Banks sell dollars past Sh150 on shilling rout


Kenyan banks are earning margins of up to 10.5 percent on foreign currency transactions. PHOTO | SHUTTERSTOCK

Most commercial banks are now selling dollars past Sh150 to customers as the local unit continues to register an unchecked free-fall against the green buck.

While only a handful of banks were selling dollars past Sh150 a month ago, nearly all commercial banks including tier-one lenders have now matched the jump in price for the world’s reserve currency.

For instance, a spot check by the Business Daily shows Equity Bank sold dollars at Sh152.35 each on Monday while NCBA quoted the green buck at Sh150.6.

Similarly, I&M Bank, which sold dollars past the Sh150 mark a month earlier, quoted the dollar at Sh152.80 while Stanbic Bank Kenya priced the currency at Sh150.

The higher dollar costs coincide with the depreciation of the official exchange rate with the Central Bank of Kenya (CBK) quoting the shilling at Sh146.22 against the dollar last Friday in contrast with Sh142.53 on August 1.

Banks have historically sold dollars at spreads of between six and 10 units from the official exchange rate informing the correlation between the depreciation of the official rate and the rate quoted by lenders.

Dwindling reserves

Weakness in the local unit has been attributed to the amalgamation of factors, including a stronger dollar globally from monetary policy tightening by the US Federal Reserve, a weakened foreign exchange reserve position and a persistent current account deficit.

The Kenya shilling has been on a free-fall against the US dollar for a second year running, shedding more than 14 percent of its value on a year-to-date basis to follow last year’s nine percent dip.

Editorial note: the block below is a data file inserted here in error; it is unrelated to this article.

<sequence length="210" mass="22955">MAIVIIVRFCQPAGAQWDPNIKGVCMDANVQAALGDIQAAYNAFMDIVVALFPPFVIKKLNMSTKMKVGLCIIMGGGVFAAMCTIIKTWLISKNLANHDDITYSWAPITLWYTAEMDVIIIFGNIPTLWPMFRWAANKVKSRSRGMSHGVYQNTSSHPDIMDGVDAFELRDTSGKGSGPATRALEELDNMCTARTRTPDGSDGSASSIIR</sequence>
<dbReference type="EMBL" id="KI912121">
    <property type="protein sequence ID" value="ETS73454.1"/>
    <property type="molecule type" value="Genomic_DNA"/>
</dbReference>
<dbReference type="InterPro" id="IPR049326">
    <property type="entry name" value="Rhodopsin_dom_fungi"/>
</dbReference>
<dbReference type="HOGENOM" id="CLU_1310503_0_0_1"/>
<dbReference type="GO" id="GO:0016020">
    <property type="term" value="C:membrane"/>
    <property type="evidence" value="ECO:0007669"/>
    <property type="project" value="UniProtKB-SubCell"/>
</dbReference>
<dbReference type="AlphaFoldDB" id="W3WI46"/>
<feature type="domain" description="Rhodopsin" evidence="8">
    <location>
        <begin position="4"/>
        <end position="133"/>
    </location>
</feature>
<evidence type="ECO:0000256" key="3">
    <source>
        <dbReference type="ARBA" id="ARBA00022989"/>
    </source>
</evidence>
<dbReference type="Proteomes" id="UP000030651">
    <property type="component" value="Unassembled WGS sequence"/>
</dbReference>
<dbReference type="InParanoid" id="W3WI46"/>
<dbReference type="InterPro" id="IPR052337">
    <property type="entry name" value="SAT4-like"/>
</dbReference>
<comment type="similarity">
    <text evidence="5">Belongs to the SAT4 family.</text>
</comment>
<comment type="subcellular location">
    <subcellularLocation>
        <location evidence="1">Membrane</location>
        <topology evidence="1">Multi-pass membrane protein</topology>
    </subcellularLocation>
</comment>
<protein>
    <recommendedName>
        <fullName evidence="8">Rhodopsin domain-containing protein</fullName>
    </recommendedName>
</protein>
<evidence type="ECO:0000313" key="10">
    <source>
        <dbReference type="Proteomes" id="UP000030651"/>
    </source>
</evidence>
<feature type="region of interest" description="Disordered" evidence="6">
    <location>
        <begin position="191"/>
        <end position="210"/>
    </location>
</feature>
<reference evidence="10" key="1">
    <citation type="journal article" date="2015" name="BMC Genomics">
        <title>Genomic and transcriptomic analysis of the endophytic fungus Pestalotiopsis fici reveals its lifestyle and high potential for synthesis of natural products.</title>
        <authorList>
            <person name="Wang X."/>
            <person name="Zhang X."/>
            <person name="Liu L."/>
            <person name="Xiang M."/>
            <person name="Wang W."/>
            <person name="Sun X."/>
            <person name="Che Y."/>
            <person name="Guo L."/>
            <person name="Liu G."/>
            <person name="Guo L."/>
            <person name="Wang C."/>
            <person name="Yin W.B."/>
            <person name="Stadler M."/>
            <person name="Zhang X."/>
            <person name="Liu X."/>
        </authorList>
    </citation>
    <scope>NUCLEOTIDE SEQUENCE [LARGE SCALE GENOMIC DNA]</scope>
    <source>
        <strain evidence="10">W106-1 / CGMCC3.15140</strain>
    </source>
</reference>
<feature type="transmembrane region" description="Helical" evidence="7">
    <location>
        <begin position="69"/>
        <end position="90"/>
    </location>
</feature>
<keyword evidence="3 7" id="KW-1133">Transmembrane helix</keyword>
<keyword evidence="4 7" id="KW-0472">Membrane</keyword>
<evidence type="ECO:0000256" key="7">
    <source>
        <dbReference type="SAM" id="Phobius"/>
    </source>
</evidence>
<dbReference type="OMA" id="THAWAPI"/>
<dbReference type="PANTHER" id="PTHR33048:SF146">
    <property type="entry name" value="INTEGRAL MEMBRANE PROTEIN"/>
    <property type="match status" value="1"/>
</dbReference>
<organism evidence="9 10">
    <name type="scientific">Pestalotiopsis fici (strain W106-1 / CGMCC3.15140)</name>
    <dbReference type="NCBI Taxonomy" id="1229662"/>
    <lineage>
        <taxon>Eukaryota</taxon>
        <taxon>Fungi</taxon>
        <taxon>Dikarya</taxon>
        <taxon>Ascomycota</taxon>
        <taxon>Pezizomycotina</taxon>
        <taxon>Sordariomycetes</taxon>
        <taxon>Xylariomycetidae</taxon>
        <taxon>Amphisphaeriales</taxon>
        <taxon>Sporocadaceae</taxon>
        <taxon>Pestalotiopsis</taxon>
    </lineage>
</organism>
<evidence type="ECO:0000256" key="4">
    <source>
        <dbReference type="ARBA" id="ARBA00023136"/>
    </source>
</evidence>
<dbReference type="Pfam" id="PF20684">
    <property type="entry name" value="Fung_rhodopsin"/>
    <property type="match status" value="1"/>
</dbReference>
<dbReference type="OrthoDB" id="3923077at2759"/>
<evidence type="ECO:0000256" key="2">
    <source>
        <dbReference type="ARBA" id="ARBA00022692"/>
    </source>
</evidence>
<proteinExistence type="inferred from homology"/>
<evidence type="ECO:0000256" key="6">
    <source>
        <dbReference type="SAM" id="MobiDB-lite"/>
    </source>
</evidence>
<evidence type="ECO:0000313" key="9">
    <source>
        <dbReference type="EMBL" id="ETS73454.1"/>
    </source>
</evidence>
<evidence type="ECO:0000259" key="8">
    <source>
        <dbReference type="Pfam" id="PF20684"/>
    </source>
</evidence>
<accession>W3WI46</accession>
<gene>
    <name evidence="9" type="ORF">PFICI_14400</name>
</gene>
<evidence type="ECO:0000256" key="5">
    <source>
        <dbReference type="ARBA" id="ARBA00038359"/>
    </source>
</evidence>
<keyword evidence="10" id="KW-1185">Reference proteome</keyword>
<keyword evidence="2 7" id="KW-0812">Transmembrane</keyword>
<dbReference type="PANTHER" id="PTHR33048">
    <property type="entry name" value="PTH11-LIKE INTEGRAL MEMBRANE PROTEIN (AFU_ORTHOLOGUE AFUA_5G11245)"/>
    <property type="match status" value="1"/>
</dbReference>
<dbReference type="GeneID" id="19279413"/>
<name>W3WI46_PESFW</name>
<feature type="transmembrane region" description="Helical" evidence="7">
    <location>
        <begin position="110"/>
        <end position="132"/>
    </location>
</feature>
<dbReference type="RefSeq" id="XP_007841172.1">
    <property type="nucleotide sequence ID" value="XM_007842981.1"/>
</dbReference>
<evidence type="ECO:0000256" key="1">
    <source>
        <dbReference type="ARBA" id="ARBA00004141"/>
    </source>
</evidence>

Analysts expect the shilling to remain volatile against the green buck to exchange by as much as Sh160 by year’s end.

“A confluence of slackening interest rate differentials, dwindling forex reserves and a deteriorated balance of payments account has strained the shilling’s capacity to function as a shock absorber.

We expect the shilling to remain volatile and oscillate between Sh143.50 and Sh161.40 levels against the dollar by December 2023,” noted analysts at Genghis Capital.

A weaker shilling has meant costlier purchases for the importers of goods and services and merchant traders while the external debt load has swelled on a local currency perspective.

The rise in import expenses has, however, been masked by a lower import bill across seven months to July with the costs falling marginally to Sh1.429 trillion from Sh1.459 trillion a year earlier.

The lower import costs amid the weaker local currency are partly due to reduced demand in the economy and the government-to-government deal on fuel imports, which postponed/staggered payments for fuel consumed locally.

From a debt perspective, Kenya’s stock of public and publicly guaranteed assets was quoted at a higher Sh5.137 trillion at the end of May from Sh5.092 trillion in April.

This is despite the stock falling in hard currency terms from $37.47 billion to $37.09 over the same period.

At EFG Hermes, a financial services firm, analysts expect the local unit to close the year at around Sh155 against the dollar on continued volatility.

“The shilling has been on a weakening spree for nearly three and a half years now. We think further weakness is warranted considering the wide current account deficit, thin level of FX buffers and global monetary tightening,” EFG Hermes lead economist Abu Basha told the Business Daily.

The CBK has let the shilling float freely with minimal interventions in a move backed by multilateral lenders such as the World Bank and IMF to cushion the economy from external shocks.

Minimal interventions

By letting the local unit find its level with minimal interventions, the CBK has saved up on foreign exchange which would have been previously used to defend the Shilling, freeing up the resources for alternative uses including external debt redemption.

Despite recent liquidity support from multilateral lenders, Kenya’s gross official reserves have declined to return below the statutory threshold of four months of equivalent import cover.

Last week, CBK placed the reserves at an equivalent of 3.83 months of import cover or Sh1.033 trillion ($7.08 billion).

In July, CBK governor Kamau Thugge indicated the apex bank had stepped back from making active interventions in the local currency.

“We of course pursue a flexible exchange rate system and sometimes intervene, although we have not been intervening as much lately. We intervene when we think there is excessive volatility, otherwise, we allow the exchange rate to find its own level through demand and supply,” he said.

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